Stocks were slightly lower on Wednesday as concerns over a possible debt default by the U.S. continued to weigh on investor sentiment.
* A Republican plan to cut the deficit stiff opposition, piling anxiety onto investors and ordinary Americans hoping to avoid a default.
* Even if a default is avoided, a plan that flinches from hefty deficit cuts could result in a downgrade of the U.S. government's triple-A rating and raise borrowing costs, dealing a severe blow to the economic recovery.
* Credit Suisse strategists see a 50 percent chance of a credit ratings downgrade on U.S. debt, even if the ceiling is raised as key decisions on fiscal tightening are delayed until after the 2012 elections.
* Financial stocks were in focus after European banks such as Societe General and Banco Santander fell after a downgrade by Goldman Sachs. The brokerage cut the banks to "neutral" from "overweight", saying doubts over a Greece rescue package have started to emerge.
* Gold prices hit another record high at more than $1,623 an ounce, while the cost of insuring U.S. debt against a default in the next year hit a new high, according to data monitor Markit.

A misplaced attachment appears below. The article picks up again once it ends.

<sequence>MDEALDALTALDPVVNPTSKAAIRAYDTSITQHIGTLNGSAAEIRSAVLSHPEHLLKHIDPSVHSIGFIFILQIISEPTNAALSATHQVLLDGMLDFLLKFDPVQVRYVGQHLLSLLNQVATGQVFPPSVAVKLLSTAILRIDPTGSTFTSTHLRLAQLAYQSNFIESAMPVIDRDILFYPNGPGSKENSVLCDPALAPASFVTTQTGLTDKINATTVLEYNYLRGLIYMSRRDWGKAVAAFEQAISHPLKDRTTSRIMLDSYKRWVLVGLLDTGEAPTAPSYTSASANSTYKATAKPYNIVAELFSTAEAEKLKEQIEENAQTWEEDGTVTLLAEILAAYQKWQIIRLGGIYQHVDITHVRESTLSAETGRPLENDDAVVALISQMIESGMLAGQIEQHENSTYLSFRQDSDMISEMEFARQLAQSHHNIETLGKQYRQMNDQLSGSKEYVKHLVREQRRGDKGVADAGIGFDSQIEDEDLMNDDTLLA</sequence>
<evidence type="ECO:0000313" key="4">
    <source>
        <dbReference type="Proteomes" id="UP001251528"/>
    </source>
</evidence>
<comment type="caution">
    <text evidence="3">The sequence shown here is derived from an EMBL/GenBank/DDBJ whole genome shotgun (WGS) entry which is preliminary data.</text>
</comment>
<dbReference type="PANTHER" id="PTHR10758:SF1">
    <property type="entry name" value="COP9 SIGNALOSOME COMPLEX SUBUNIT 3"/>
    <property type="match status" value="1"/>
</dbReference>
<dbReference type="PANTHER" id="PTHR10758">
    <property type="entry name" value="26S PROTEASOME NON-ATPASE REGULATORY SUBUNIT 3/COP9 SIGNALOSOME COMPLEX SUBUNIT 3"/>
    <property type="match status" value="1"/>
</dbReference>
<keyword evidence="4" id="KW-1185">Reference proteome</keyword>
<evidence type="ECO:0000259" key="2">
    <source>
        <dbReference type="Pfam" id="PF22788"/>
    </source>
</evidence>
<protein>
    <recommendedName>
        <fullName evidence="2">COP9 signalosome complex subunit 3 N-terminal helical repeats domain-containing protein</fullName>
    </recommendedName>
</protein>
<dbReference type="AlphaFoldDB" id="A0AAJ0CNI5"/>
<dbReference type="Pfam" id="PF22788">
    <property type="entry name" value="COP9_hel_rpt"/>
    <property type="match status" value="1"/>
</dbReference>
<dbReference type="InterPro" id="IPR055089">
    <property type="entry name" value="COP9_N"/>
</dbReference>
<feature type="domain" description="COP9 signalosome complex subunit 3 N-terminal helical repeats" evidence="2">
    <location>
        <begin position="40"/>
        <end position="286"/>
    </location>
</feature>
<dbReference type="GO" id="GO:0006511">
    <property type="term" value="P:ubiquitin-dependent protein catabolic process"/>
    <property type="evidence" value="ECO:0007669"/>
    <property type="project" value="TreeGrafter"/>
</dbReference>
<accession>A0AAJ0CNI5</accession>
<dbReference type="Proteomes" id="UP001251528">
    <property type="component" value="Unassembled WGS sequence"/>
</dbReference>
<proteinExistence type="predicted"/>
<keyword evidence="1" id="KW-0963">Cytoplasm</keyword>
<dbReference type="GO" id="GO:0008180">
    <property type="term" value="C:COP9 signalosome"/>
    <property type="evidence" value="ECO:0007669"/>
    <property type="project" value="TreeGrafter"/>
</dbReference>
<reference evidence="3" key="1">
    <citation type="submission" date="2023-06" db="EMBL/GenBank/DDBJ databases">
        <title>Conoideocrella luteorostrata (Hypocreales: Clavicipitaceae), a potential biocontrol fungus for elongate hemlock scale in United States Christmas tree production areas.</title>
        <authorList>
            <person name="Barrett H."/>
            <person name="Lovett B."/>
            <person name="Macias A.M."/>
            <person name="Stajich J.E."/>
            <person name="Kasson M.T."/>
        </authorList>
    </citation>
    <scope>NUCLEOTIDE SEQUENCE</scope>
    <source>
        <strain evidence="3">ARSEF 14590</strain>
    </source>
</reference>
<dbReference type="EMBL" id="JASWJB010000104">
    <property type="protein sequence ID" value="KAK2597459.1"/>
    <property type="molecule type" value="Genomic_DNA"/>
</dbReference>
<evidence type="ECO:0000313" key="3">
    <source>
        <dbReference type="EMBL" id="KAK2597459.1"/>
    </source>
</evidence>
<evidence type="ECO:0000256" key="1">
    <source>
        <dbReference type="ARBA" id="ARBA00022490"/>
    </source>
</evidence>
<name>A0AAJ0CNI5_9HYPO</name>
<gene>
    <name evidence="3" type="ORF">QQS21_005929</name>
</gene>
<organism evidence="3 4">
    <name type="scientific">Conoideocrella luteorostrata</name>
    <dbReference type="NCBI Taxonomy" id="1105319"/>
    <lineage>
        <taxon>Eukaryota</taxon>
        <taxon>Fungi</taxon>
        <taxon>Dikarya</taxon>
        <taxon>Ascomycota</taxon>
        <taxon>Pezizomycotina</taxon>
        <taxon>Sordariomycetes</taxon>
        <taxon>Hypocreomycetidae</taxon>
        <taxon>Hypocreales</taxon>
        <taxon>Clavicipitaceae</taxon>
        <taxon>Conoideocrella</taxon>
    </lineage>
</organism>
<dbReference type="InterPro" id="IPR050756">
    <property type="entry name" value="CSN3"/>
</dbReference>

S&P 500 futures fell 1.4 points and were below fair value, a formula that evaluates pricing by taking into account interest rates, dividends and time to expiration on the contract. Dow Jones industrial average futures were down 4 points, and Nasdaq 100 futures dipped 3.25 points.
* Dunkin' Brands Group Inc has raised $422.75 million after pricing its IPO at $19 per share, well above the range set by underwriters.
* Amazon.com Inc reported a surge in quarterly revenue late Tuesday, but profits slipped as the largest Internet retailer kept spending on distribution, technology and digital content. The stock was up 6 percent at $227.00 in premarket trade.
* Boeing Co , Dow Chemical Co , WellPoint Inc and General Dynamics Corp all reported quarterly results early Wednesday.
* Investors also awaited earnings from ConocoPhillips , Northrop Grumman Corp and Visa Inc .
* On the macroeconomic front, the market waited for June durable goods orders. Economists in a Reuters survey saw a rise in orders of 0.3 percent versus a 2.1 percent increase in May.
* The stalemate in U.S. debt talks dragged down stocks for a second day on Tuesday, and light volume indicated that investors were reluctant to make bets despite another round of healthy earnings.
(Reporting by Angela Moon; editing by Jeffrey Benkoe)